Film Review: Foxy Brown (1974)

Also known as: Burn, Coffy, Burn! (working title)
Release Date: April 5th, 1974
Directed by: Jack Hill
Written by: Jack Hill
Music by: Willie Hutch
Cast: Pam Grier, Antonio Fargas, Peter Brown, Terry Carter, Sid Haig

American International Pictures, 92 Minutes

Review:

“I don’t know… vigilante justice?” – Michael Anderson, “It’s as American as apple pie.” – Foxy Brown

Originally released by American International Pictures on a double bill with Truck Turner, a dynamite film by the way, Foxy Brown was sort of the spiritual successor to Pam Grier’s earlier film with director Jack Hill, Coffy.

I think that this was originally written to be a sequel to Coffy since it’s working title was Burn, Coffy, Burn! but that was changed at some point. Regardless of that, the Foxy Brown character is very similar in style and temperament to the title character in Coffy. Both are characters that become vigilantes, use their sex appeal to their advantage and also have a nurturing nature.

While most people seem to prefer Coffy a bit more than this film, I actually think I like this one better. It felt more fluid and Pam Grier had a little extra level of confidence this round. Not that she was lacking that before but in Foxy Brown she seems a lot more at home in the role.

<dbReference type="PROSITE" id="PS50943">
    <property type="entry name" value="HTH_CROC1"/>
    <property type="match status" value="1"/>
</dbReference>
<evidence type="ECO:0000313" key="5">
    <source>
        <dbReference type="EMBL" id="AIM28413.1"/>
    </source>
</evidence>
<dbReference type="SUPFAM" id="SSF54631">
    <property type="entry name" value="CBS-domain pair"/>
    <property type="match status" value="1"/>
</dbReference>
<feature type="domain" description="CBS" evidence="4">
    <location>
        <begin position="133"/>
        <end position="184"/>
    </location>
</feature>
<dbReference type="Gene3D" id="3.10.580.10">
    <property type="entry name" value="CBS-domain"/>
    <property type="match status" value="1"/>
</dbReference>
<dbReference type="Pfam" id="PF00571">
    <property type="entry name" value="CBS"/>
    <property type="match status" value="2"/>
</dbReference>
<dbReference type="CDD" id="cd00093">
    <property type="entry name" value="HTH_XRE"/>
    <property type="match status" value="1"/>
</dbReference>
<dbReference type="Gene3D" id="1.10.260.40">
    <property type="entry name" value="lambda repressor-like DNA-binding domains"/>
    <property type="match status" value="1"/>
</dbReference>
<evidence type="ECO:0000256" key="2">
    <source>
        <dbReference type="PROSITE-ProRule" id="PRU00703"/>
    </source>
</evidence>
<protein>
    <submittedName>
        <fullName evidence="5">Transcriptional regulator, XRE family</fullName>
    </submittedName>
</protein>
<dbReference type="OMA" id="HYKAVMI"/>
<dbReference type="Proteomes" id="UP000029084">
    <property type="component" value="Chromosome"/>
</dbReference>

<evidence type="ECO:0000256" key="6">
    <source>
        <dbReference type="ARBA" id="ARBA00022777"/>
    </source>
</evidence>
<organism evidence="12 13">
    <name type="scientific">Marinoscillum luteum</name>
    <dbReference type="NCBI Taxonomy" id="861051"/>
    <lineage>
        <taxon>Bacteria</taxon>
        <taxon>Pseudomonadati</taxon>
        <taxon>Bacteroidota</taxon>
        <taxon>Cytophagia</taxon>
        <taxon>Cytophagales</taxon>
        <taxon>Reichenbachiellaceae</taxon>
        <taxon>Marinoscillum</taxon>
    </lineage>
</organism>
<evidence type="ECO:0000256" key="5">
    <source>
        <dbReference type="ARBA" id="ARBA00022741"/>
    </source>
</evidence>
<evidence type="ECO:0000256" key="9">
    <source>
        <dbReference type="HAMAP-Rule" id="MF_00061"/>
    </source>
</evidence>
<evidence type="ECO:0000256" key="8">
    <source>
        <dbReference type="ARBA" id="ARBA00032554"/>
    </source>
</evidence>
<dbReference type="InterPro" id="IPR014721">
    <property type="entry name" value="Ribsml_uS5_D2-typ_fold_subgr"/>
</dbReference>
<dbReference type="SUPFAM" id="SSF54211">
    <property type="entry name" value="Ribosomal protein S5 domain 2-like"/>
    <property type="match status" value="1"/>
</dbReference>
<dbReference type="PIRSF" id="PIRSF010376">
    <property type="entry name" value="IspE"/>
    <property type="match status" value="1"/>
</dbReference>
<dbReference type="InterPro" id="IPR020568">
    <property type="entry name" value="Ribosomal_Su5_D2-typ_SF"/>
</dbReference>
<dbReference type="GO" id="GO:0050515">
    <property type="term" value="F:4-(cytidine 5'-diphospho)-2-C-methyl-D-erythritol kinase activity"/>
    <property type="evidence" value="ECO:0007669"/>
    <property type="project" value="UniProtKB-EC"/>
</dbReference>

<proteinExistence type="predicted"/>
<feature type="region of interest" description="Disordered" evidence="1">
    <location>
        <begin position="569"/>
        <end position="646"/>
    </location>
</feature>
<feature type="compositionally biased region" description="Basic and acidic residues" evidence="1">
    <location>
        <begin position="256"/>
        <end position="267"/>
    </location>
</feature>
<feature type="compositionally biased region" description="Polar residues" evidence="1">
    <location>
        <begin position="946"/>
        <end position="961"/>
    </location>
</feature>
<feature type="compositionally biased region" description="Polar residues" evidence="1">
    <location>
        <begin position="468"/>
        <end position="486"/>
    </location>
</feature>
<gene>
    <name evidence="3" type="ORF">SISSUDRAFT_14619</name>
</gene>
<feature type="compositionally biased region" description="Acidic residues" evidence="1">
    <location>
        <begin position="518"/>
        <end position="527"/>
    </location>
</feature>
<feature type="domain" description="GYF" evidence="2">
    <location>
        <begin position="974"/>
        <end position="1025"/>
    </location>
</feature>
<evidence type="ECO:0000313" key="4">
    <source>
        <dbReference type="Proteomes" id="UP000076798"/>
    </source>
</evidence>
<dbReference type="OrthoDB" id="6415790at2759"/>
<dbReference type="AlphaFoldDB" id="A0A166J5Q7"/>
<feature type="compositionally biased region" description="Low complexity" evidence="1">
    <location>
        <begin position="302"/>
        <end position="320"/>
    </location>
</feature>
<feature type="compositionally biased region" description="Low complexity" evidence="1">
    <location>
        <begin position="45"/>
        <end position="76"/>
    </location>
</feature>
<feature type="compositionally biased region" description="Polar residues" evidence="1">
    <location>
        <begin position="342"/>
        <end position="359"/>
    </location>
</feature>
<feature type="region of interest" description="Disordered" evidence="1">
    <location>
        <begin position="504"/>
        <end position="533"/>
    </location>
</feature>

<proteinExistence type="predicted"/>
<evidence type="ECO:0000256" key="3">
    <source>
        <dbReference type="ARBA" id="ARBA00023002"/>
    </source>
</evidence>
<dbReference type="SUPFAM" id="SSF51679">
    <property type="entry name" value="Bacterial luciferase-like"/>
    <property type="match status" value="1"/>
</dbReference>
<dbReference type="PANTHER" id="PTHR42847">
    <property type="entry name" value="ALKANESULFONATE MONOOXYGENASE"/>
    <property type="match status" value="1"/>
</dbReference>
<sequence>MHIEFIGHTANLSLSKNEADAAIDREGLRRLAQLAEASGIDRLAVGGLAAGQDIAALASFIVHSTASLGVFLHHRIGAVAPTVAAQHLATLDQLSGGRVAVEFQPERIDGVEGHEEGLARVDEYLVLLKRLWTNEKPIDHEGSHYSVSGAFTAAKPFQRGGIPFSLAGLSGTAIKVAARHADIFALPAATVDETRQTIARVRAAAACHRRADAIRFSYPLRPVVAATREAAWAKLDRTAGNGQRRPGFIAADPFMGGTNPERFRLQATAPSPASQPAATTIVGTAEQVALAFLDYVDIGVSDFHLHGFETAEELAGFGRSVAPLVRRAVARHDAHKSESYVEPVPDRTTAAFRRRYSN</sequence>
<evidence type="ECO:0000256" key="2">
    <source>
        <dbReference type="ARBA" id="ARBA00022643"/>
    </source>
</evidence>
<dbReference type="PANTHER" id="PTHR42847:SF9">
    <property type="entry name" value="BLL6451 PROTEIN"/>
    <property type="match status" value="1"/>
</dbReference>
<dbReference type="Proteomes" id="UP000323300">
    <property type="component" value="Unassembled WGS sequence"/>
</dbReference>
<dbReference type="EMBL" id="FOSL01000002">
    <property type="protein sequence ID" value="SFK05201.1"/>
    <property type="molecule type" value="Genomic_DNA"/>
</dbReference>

I also liked the dynamic between Foxy and the villains of the story. They end up catching her and sending her off for a really horrible experience with some piece of shit rednecks in the country but ultimately, she survives, thrives and destroys the bad guys’ lives.

Plus, this also re-teams Grier with Sid Haig. They never spend a lot of time onscreen together but I always like seeing them share a scene.

This isn’t my favorite film within the blaxploitation style but it is one of the best with a female lead and Grier was the best female lead of her era. Although, I prefer Black Mama, White Mama a little bit more.

Rating: 8/10
Pairs well with: Coffy, Black Mama, White Mama and other Pam Grier films from the ’70s.

Documentary Review: Horror Noire: A History of Black Horror (2019)

Release Date: February 7th, 2019
Directed by: Xavier Burgin
Written by: Ashlee Blackwell, Danielle Burrows
Based on: Horror Noire by Robin R. Means Coleman
Music by: Timothy Day